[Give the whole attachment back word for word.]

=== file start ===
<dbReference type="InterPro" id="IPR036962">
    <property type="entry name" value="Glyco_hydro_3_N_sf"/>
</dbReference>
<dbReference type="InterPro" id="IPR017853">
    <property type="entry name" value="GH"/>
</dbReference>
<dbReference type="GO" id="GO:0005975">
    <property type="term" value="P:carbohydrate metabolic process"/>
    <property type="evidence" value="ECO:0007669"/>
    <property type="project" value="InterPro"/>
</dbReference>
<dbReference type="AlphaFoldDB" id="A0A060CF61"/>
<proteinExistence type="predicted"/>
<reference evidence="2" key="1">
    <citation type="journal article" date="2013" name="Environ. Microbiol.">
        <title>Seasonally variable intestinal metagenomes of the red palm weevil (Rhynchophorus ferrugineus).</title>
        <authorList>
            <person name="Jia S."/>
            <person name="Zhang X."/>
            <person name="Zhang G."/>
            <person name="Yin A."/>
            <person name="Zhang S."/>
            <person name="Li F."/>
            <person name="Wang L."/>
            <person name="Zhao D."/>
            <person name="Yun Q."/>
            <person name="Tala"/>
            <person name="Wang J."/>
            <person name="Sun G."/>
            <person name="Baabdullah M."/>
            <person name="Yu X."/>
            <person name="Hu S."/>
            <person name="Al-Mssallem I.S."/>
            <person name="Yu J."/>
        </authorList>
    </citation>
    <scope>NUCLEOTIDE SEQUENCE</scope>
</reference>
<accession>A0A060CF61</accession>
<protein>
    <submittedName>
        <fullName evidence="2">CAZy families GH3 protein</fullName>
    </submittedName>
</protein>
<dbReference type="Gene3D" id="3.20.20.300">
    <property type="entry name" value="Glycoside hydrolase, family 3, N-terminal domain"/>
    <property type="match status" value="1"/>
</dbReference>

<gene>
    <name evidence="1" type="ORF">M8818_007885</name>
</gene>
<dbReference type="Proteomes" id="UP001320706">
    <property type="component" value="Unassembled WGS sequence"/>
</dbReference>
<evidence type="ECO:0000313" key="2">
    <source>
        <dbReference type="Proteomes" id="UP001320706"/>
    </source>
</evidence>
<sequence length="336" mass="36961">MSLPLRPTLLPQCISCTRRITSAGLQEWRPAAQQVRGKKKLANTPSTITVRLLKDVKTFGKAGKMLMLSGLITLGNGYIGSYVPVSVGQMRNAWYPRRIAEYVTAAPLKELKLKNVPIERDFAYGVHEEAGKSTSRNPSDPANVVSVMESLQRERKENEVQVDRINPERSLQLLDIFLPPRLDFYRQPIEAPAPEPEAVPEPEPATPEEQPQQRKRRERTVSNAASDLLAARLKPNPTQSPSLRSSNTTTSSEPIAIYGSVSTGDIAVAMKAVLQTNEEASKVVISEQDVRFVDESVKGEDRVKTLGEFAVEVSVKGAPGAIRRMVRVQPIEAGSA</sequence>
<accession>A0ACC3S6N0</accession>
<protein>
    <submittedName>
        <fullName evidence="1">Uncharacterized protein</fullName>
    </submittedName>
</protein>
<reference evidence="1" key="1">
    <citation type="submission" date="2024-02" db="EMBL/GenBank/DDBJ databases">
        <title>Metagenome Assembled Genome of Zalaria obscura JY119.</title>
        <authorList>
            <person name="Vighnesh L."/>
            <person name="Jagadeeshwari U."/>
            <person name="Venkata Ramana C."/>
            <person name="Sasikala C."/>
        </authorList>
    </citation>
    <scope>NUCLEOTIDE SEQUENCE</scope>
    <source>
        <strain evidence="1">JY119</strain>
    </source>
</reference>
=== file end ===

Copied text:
<dbReference type="InterPro" id="IPR036962">
    <property type="entry name" value="Glyco_hydro_3_N_sf"/>
</dbReference>
<dbReference type="InterPro" id="IPR017853">
    <property type="entry name" value="GH"/>
</dbReference>
<dbReference type="GO" id="GO:0005975">
    <property type="term" value="P:carbohydrate metabolic process"/>
    <property type="evidence" value="ECO:0007669"/>
    <property type="project" value="InterPro"/>
</dbReference>
<dbReference type="AlphaFoldDB" id="A0A060CF61"/>
<proteinExistence type="predicted"/>
<reference evidence="2" key="1">
    <citation type="journal article" date="2013" name="Environ. Microbiol.">
        <title>Seasonally variable intestinal metagenomes of the red palm weevil (Rhynchophorus ferrugineus).</title>
        <authorList>
            <person name="Jia S."/>
            <person name="Zhang X."/>
            <person name="Zhang G."/>
            <person name="Yin A."/>
            <person name="Zhang S."/>
            <person name="Li F."/>
            <person name="Wang L."/>
            <person name="Zhao D."/>
            <person name="Yun Q."/>
            <person name="Tala"/>
            <person name="Wang J."/>
            <person name="Sun G."/>
            <person name="Baabdullah M."/>
            <person name="Yu X."/>
            <person name="Hu S."/>
            <person name="Al-Mssallem I.S."/>
            <person name="Yu J."/>
        </authorList>
    </citation>
    <scope>NUCLEOTIDE SEQUENCE</scope>
</reference>
<accession>A0A060CF61</accession>
<protein>
    <submittedName>
        <fullName evidence="2">CAZy families GH3 protein</fullName>
    </submittedName>
</protein>
<dbReference type="Gene3D" id="3.20.20.300">
    <property type="entry name" value="Glycoside hydrolase, family 3, N-terminal domain"/>
    <property type="match status" value="1"/>
</dbReference>

<gene>
    <name evidence="1" type="ORF">M8818_007885</name>
</gene>
<dbReference type="Proteomes" id="UP001320706">
    <property type="component" value="Unassembled WGS sequence"/>
</dbReference>
<evidence type="ECO:0000313" key="2">
    <source>
        <dbReference type="Proteomes" id="UP001320706"/>
    </source>
</evidence>
<sequence length="336" mass="36961">MSLPLRPTLLPQCISCTRRITSAGLQEWRPAAQQVRGKKKLANTPSTITVRLLKDVKTFGKAGKMLMLSGLITLGNGYIGSYVPVSVGQMRNAWYPRRIAEYVTAAPLKELKLKNVPIERDFAYGVHEEAGKSTSRNPSDPANVVSVMESLQRERKENEVQVDRINPERSLQLLDIFLPPRLDFYRQPIEAPAPEPEAVPEPEPATPEEQPQQRKRRERTVSNAASDLLAARLKPNPTQSPSLRSSNTTTSSEPIAIYGSVSTGDIAVAMKAVLQTNEEASKVVISEQDVRFVDESVKGEDRVKTLGEFAVEVSVKGAPGAIRRMVRVQPIEAGSA</sequence>
<accession>A0ACC3S6N0</accession>
<protein>
    <submittedName>
        <fullName evidence="1">Uncharacterized protein</fullName>
    </submittedName>
</protein>
<reference evidence="1" key="1">
    <citation type="submission" date="2024-02" db="EMBL/GenBank/DDBJ databases">
        <title>Metagenome Assembled Genome of Zalaria obscura JY119.</title>
        <authorList>
            <person name="Vighnesh L."/>
            <person name="Jagadeeshwari U."/>
            <person name="Venkata Ramana C."/>
            <person name="Sasikala C."/>
        </authorList>
    </citation>
    <scope>NUCLEOTIDE SEQUENCE</scope>
    <source>
        <strain evidence="1">JY119</strain>
    </source>
</reference>